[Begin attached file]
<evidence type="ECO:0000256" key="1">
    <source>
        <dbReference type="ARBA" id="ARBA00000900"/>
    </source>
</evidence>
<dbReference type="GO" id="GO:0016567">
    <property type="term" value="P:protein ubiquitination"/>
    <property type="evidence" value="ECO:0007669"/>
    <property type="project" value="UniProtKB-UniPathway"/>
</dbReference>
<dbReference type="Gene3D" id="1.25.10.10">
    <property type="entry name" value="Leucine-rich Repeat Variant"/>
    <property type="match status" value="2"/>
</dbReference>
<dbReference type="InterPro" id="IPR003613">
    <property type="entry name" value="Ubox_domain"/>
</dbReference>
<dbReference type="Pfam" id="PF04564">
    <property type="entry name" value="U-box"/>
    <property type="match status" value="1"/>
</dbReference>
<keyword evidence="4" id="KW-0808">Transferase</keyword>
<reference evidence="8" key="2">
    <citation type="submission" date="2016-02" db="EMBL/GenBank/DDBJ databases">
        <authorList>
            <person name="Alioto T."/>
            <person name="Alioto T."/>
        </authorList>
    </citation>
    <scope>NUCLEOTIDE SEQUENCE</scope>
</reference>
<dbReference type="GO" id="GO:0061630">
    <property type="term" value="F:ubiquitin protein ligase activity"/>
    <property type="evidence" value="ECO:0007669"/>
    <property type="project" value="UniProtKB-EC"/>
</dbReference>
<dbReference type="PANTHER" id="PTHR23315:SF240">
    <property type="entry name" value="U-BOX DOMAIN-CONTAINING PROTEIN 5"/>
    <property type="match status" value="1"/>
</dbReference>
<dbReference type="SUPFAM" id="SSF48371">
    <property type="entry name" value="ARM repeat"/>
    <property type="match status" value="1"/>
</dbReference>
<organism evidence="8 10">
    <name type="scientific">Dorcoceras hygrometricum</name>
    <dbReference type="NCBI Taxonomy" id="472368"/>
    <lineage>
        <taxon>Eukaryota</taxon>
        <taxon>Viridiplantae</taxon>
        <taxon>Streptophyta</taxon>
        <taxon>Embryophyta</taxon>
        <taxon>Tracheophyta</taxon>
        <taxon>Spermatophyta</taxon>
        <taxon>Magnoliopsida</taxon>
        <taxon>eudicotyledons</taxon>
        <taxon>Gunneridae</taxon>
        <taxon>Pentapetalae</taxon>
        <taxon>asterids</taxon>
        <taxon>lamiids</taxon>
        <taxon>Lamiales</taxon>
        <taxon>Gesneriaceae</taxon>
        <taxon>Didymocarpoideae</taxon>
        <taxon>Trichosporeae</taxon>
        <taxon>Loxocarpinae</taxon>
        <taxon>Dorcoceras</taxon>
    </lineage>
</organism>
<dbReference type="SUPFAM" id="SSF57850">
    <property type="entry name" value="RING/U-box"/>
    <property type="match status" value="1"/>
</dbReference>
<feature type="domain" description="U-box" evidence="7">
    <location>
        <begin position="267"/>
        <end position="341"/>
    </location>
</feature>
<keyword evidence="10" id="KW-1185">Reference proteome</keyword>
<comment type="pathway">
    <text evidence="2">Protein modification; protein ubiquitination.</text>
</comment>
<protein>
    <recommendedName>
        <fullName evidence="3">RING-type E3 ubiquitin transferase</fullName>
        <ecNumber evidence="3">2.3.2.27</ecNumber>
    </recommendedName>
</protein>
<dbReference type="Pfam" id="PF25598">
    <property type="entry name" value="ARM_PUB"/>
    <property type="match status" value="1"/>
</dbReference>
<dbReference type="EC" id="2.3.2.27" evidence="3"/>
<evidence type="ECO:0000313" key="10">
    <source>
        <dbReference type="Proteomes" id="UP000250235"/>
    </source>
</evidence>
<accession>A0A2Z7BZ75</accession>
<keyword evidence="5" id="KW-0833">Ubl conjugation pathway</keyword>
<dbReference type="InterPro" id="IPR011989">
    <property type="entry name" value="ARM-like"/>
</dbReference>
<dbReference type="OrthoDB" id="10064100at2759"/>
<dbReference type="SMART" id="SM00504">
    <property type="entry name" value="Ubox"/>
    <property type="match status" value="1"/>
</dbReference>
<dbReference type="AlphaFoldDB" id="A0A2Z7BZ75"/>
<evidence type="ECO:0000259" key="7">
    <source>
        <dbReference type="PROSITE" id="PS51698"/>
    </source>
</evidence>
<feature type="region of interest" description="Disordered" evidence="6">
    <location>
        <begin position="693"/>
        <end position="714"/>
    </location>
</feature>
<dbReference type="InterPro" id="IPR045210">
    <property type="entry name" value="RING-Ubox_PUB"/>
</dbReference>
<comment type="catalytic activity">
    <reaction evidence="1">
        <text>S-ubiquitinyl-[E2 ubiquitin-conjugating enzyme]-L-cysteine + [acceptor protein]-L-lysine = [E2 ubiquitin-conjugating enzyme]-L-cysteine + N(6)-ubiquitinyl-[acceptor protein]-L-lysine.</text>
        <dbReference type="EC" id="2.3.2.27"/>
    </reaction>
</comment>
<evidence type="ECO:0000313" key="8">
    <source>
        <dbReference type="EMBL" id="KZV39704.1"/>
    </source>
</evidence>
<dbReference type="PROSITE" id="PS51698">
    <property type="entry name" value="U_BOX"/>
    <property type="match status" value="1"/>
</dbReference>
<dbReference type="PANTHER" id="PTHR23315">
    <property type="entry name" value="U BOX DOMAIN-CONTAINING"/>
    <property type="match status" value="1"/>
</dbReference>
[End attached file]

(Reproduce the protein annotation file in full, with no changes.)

<evidence type="ECO:0000256" key="1">
    <source>
        <dbReference type="ARBA" id="ARBA00000900"/>
    </source>
</evidence>
<dbReference type="GO" id="GO:0016567">
    <property type="term" value="P:protein ubiquitination"/>
    <property type="evidence" value="ECO:0007669"/>
    <property type="project" value="UniProtKB-UniPathway"/>
</dbReference>
<dbReference type="Gene3D" id="1.25.10.10">
    <property type="entry name" value="Leucine-rich Repeat Variant"/>
    <property type="match status" value="2"/>
</dbReference>
<dbReference type="InterPro" id="IPR003613">
    <property type="entry name" value="Ubox_domain"/>
</dbReference>
<dbReference type="Pfam" id="PF04564">
    <property type="entry name" value="U-box"/>
    <property type="match status" value="1"/>
</dbReference>
<keyword evidence="4" id="KW-0808">Transferase</keyword>
<reference evidence="8" key="2">
    <citation type="submission" date="2016-02" db="EMBL/GenBank/DDBJ databases">
        <authorList>
            <person name="Alioto T."/>
            <person name="Alioto T."/>
        </authorList>
    </citation>
    <scope>NUCLEOTIDE SEQUENCE</scope>
</reference>
<dbReference type="GO" id="GO:0061630">
    <property type="term" value="F:ubiquitin protein ligase activity"/>
    <property type="evidence" value="ECO:0007669"/>
    <property type="project" value="UniProtKB-EC"/>
</dbReference>
<dbReference type="PANTHER" id="PTHR23315:SF240">
    <property type="entry name" value="U-BOX DOMAIN-CONTAINING PROTEIN 5"/>
    <property type="match status" value="1"/>
</dbReference>
<dbReference type="SUPFAM" id="SSF48371">
    <property type="entry name" value="ARM repeat"/>
    <property type="match status" value="1"/>
</dbReference>
<organism evidence="8 10">
    <name type="scientific">Dorcoceras hygrometricum</name>
    <dbReference type="NCBI Taxonomy" id="472368"/>
    <lineage>
        <taxon>Eukaryota</taxon>
        <taxon>Viridiplantae</taxon>
        <taxon>Streptophyta</taxon>
        <taxon>Embryophyta</taxon>
        <taxon>Tracheophyta</taxon>
        <taxon>Spermatophyta</taxon>
        <taxon>Magnoliopsida</taxon>
        <taxon>eudicotyledons</taxon>
        <taxon>Gunneridae</taxon>
        <taxon>Pentapetalae</taxon>
        <taxon>asterids</taxon>
        <taxon>lamiids</taxon>
        <taxon>Lamiales</taxon>
        <taxon>Gesneriaceae</taxon>
        <taxon>Didymocarpoideae</taxon>
        <taxon>Trichosporeae</taxon>
        <taxon>Loxocarpinae</taxon>
        <taxon>Dorcoceras</taxon>
    </lineage>
</organism>
<dbReference type="SUPFAM" id="SSF57850">
    <property type="entry name" value="RING/U-box"/>
    <property type="match status" value="1"/>
</dbReference>
<feature type="domain" description="U-box" evidence="7">
    <location>
        <begin position="267"/>
        <end position="341"/>
    </location>
</feature>
<keyword evidence="10" id="KW-1185">Reference proteome</keyword>
<comment type="pathway">
    <text evidence="2">Protein modification; protein ubiquitination.</text>
</comment>
<protein>
    <recommendedName>
        <fullName evidence="3">RING-type E3 ubiquitin transferase</fullName>
        <ecNumber evidence="3">2.3.2.27</ecNumber>
    </recommendedName>
</protein>
<dbReference type="Pfam" id="PF25598">
    <property type="entry name" value="ARM_PUB"/>
    <property type="match status" value="1"/>
</dbReference>
<dbReference type="EC" id="2.3.2.27" evidence="3"/>
<evidence type="ECO:0000313" key="10">
    <source>
        <dbReference type="Proteomes" id="UP000250235"/>
    </source>
</evidence>
<accession>A0A2Z7BZ75</accession>
<keyword evidence="5" id="KW-0833">Ubl conjugation pathway</keyword>
<dbReference type="InterPro" id="IPR011989">
    <property type="entry name" value="ARM-like"/>
</dbReference>
<dbReference type="OrthoDB" id="10064100at2759"/>
<dbReference type="SMART" id="SM00504">
    <property type="entry name" value="Ubox"/>
    <property type="match status" value="1"/>
</dbReference>
<dbReference type="AlphaFoldDB" id="A0A2Z7BZ75"/>
<evidence type="ECO:0000259" key="7">
    <source>
        <dbReference type="PROSITE" id="PS51698"/>
    </source>
</evidence>
<feature type="region of interest" description="Disordered" evidence="6">
    <location>
        <begin position="693"/>
        <end position="714"/>
    </location>
</feature>
<dbReference type="InterPro" id="IPR045210">
    <property type="entry name" value="RING-Ubox_PUB"/>
</dbReference>
<comment type="catalytic activity">
    <reaction evidence="1">
        <text>S-ubiquitinyl-[E2 ubiquitin-conjugating enzyme]-L-cysteine + [acceptor protein]-L-lysine = [E2 ubiquitin-conjugating enzyme]-L-cysteine + N(6)-ubiquitinyl-[acceptor protein]-L-lysine.</text>
        <dbReference type="EC" id="2.3.2.27"/>
    </reaction>
</comment>
<evidence type="ECO:0000313" key="8">
    <source>
        <dbReference type="EMBL" id="KZV39704.1"/>
    </source>
</evidence>
<dbReference type="PROSITE" id="PS51698">
    <property type="entry name" value="U_BOX"/>
    <property type="match status" value="1"/>
</dbReference>
<dbReference type="PANTHER" id="PTHR23315">
    <property type="entry name" value="U BOX DOMAIN-CONTAINING"/>
    <property type="match status" value="1"/>
</dbReference>